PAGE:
Receiving a secured credit card won’t depend on the state of your credit history. These cards are useful for anyone with poor credit and require a deposit of $200-$500 to obtain. If you use a secured credit card responsibly and pay it off on time, it will be reported to major credit bureaus and show that you’re developing good financial habits. After some time, you should see an increase in your credit scores.

Apply for New Credit Cards

Once you’ve used a secured credit card long enough and demonstrated your trustworthiness with credit, your improved credit score will help when you try applying for an unsecured credit card. Keep in mind that when researching unsecured credit card options, some card issuers may have specific policies regarding your previous bankruptcy. Some issuers may require you to be discharged from bankruptcy for a certain period of time before being eligible to receive a card.

When you apply for an unsecured credit card, try to look for cards with lower interest rates and annual fees.

Don’t Apply for Too Much Credit

It’s possible to obtain a credit card after bankruptcy, but it’s pivotal that you avoid applying for too many credit products at once. Any time you apply for a credit card or loan, your credit report will be pulled by a creditor or lender during the application process. This process is referred to as a “hard inquiry.

A hard inquiry can cause your credit score to dip and remain on your credit report for 3 years with Equifax or 6 years with TransUnion. All that will do is show lenders that you’re in financial distress, which may negatively impact your eligibility for credit.

Apply for a Savings Loan

Some companies offer a savings loan as a credit-building opportunity. A savings loan works just like a regular one, except it doesn’t require any money upfront. Instead, you’ll make payments directly to the company for a specific amount of time.

Any time you make a payment, it will be reported to the credit bureaus, indicating that you can keep up with your payments. Once you’ve made the payments during the agreed-upon time frame, you will get your money back. If you are interested in this option, be sure to work with a local lender, and review the contract carefully.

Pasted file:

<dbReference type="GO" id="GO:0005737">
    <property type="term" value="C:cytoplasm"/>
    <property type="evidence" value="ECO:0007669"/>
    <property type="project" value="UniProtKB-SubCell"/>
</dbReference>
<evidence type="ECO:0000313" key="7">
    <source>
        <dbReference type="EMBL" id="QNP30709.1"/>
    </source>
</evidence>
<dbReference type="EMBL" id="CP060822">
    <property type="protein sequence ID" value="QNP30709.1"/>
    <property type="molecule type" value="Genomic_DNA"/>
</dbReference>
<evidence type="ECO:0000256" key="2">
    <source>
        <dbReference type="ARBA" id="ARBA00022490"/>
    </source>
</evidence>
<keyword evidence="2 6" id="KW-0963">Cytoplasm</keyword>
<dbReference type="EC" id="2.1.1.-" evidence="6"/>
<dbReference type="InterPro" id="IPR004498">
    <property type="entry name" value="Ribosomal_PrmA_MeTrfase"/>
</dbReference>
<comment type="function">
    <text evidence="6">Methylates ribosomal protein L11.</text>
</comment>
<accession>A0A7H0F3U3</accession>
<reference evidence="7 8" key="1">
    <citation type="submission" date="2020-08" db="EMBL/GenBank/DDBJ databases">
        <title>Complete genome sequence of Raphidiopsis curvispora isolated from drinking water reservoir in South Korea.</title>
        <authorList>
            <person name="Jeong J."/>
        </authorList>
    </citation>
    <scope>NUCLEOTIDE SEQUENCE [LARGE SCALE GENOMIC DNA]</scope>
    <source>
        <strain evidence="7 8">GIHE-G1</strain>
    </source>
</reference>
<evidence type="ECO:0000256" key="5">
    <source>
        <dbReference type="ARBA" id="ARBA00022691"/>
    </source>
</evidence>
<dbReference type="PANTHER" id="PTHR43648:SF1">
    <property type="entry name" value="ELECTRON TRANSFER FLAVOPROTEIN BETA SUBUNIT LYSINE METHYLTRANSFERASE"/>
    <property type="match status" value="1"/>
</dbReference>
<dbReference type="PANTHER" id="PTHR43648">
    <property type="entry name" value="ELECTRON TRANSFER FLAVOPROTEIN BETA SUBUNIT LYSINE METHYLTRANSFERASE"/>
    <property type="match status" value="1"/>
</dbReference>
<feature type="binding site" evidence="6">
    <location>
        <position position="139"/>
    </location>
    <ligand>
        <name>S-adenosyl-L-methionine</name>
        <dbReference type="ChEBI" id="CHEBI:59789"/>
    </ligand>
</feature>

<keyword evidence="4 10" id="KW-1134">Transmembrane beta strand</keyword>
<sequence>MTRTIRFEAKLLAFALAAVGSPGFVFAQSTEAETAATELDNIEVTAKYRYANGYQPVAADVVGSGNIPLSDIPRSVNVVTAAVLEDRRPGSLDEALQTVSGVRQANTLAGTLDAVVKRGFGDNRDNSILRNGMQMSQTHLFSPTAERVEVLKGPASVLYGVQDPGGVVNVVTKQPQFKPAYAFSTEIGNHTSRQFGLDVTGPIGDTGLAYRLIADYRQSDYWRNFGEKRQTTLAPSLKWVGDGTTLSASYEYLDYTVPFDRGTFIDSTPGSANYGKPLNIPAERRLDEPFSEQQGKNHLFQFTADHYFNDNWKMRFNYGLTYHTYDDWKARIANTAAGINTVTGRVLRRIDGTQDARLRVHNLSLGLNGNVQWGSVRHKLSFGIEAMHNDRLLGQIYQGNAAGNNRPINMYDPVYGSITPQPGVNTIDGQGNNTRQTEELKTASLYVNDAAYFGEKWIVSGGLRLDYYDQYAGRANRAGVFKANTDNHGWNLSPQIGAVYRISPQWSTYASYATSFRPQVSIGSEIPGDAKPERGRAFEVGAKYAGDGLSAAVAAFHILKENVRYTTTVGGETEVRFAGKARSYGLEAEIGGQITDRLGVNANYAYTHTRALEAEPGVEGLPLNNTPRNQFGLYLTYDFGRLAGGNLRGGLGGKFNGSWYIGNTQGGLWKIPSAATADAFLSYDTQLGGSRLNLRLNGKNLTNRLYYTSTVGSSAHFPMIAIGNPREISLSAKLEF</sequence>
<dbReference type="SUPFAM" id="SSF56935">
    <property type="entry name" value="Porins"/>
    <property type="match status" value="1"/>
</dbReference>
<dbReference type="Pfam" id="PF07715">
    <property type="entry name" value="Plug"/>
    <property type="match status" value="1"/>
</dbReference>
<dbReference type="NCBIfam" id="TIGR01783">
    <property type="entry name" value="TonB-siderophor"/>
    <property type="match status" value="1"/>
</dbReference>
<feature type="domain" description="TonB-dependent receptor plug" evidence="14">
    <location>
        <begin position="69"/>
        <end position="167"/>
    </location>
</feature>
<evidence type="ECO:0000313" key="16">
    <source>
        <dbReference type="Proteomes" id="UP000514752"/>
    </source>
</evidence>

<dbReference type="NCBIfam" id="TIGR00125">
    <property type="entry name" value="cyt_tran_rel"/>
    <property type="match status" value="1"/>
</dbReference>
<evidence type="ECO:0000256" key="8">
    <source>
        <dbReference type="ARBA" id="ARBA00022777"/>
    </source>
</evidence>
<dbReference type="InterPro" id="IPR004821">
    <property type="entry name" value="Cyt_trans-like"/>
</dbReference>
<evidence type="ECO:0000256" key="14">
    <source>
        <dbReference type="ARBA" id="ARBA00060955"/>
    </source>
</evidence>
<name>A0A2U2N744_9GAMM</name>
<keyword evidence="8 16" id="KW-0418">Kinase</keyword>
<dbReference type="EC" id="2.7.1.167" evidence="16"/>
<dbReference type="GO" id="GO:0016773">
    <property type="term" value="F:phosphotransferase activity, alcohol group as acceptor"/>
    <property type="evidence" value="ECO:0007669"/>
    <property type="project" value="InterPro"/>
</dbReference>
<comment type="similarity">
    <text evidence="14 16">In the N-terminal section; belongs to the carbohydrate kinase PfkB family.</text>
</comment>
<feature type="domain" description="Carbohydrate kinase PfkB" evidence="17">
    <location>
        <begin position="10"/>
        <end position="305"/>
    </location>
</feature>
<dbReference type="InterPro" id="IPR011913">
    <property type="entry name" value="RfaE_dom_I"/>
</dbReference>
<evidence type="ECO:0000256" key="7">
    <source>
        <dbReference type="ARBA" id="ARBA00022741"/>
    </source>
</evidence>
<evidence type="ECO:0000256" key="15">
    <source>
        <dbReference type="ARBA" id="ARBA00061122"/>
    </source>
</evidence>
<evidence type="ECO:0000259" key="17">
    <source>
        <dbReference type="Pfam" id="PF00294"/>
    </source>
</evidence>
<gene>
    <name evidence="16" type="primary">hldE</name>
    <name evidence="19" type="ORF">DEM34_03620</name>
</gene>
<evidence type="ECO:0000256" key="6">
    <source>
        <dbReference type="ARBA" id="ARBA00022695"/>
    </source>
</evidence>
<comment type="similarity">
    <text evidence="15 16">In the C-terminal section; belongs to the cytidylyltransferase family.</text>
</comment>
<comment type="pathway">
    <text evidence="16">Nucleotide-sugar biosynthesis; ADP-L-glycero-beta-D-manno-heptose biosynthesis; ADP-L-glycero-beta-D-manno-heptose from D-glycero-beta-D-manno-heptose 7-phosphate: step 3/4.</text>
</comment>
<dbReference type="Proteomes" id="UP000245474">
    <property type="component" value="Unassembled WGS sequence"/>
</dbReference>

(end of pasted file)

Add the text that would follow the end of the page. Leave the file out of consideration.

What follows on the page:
Open a New Chequing & Savings Account

Opening a new chequing and savings account can help recently bankrupt individuals start fresh and set long-term financial goals. We recommend aiming for options that will decrease the number of banking fees and increase interest on your new savings.

Once your bankruptcy is removed from your credit history, the details on your credit report will highlight the choices you’ve made since filing. Ensure that you move sources of income and the payments that you want to continue making to your new account.

Only Make Affordable Purchases

With new bank accounts and credit cards, it may be tempting to fall back into your old spending habits and financial decisions. Budgeting is crucial, especially after you’ve declared bankruptcy. Try not to make any unnecessary transactions on credit, as it will take longer to rebuild.

Make sure you’re only spending money on the things you can afford. Consider cancelling subscriptions to streaming services or finding cheaper cell phone plans, and do your research on all utility contracts you sign.

Be Wary of Credit Repair Scams

Believe it or not, there are scammers looking to take advantage of people in financial distress. Some services advertise to remove negative information from your credit report, but be wary. Remember, your bankruptcy will remain on your report for six years following your discharge, and there is nothing you can do to remove it sooner. At the end of the day, the only person that can rebuild your credit is you.

Is There an Alternative Option to Bankruptcy?

There may be another option instead of bankruptcy, such as a consumer proposal. Consumer proposals are a popular alternative as they consolidate your debt into monthly payments made to your LIT, and can reduce interest and decrease the total you owe overall. A consumer proposal allows you to avoid losing your secured assets or other assets that may be lost when filing for bankruptcy—that’s why it can be an appealing option to some debtors.

A consumer proposal may not be a valid option for everyone. You can discuss this option with your Licensed Insolvency Trustee; they’ll review your alternatives to achieve a debt-free life.

Filing for bankruptcy is the first step in finding debt relief. You’ll receive a free consultation when you make an appointment with one of our debt specialists today. We assure you that we will provide all the information you need to make an informed decision about your financial future.